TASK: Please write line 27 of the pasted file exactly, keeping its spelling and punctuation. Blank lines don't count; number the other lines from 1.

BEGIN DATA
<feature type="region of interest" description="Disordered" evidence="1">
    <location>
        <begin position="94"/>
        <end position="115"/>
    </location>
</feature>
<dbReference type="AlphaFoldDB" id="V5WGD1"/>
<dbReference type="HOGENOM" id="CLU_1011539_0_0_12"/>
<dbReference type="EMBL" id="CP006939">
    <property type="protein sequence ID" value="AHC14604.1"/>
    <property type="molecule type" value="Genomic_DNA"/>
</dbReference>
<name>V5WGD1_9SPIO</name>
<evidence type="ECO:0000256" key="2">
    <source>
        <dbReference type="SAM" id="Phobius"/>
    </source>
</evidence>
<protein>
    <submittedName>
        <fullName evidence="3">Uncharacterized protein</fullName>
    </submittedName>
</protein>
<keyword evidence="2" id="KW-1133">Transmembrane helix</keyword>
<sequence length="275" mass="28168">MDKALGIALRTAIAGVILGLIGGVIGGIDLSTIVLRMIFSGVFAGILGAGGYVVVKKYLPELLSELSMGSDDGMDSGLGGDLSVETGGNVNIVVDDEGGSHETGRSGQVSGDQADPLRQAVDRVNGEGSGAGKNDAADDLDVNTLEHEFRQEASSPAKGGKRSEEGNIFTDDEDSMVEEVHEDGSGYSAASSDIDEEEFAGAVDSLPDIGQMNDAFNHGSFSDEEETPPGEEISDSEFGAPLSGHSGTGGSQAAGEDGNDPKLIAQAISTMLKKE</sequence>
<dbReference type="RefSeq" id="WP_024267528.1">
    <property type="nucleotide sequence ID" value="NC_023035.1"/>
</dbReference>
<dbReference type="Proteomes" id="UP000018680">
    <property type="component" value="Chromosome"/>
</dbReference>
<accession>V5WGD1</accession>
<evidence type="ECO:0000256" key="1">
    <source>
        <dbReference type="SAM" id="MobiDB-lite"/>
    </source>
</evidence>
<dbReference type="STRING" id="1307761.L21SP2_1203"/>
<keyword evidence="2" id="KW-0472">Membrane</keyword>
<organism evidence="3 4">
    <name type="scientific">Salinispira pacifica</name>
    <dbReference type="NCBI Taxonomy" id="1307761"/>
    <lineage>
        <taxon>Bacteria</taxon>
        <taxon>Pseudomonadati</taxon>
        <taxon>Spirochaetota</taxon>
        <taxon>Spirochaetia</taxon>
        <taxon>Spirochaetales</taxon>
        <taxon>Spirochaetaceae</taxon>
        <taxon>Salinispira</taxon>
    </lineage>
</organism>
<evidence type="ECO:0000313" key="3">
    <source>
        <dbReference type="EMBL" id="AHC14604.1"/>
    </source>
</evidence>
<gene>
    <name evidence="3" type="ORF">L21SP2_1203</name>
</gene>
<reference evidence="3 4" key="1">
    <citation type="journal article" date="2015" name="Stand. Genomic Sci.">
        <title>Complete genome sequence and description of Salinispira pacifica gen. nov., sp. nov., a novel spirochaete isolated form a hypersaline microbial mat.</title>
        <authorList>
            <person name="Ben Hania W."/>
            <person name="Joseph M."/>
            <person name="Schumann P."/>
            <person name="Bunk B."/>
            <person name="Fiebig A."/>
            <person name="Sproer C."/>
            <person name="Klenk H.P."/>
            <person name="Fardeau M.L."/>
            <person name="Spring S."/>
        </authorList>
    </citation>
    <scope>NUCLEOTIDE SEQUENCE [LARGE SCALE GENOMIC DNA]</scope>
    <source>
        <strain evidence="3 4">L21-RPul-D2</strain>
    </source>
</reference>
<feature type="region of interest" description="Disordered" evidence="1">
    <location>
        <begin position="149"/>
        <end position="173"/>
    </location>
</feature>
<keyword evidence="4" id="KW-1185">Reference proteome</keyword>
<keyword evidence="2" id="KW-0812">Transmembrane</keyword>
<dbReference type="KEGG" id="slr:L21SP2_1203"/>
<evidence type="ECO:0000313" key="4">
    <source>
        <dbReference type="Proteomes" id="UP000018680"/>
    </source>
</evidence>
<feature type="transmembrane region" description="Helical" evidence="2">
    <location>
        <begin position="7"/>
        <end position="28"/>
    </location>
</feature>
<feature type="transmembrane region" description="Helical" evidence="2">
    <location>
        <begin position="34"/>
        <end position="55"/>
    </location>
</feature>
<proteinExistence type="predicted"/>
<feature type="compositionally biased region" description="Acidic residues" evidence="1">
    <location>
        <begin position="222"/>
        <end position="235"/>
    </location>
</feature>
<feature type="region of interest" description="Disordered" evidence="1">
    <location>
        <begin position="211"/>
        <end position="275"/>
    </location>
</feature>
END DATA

    <property type="nucleotide sequence ID" value="NC_023035.1"/>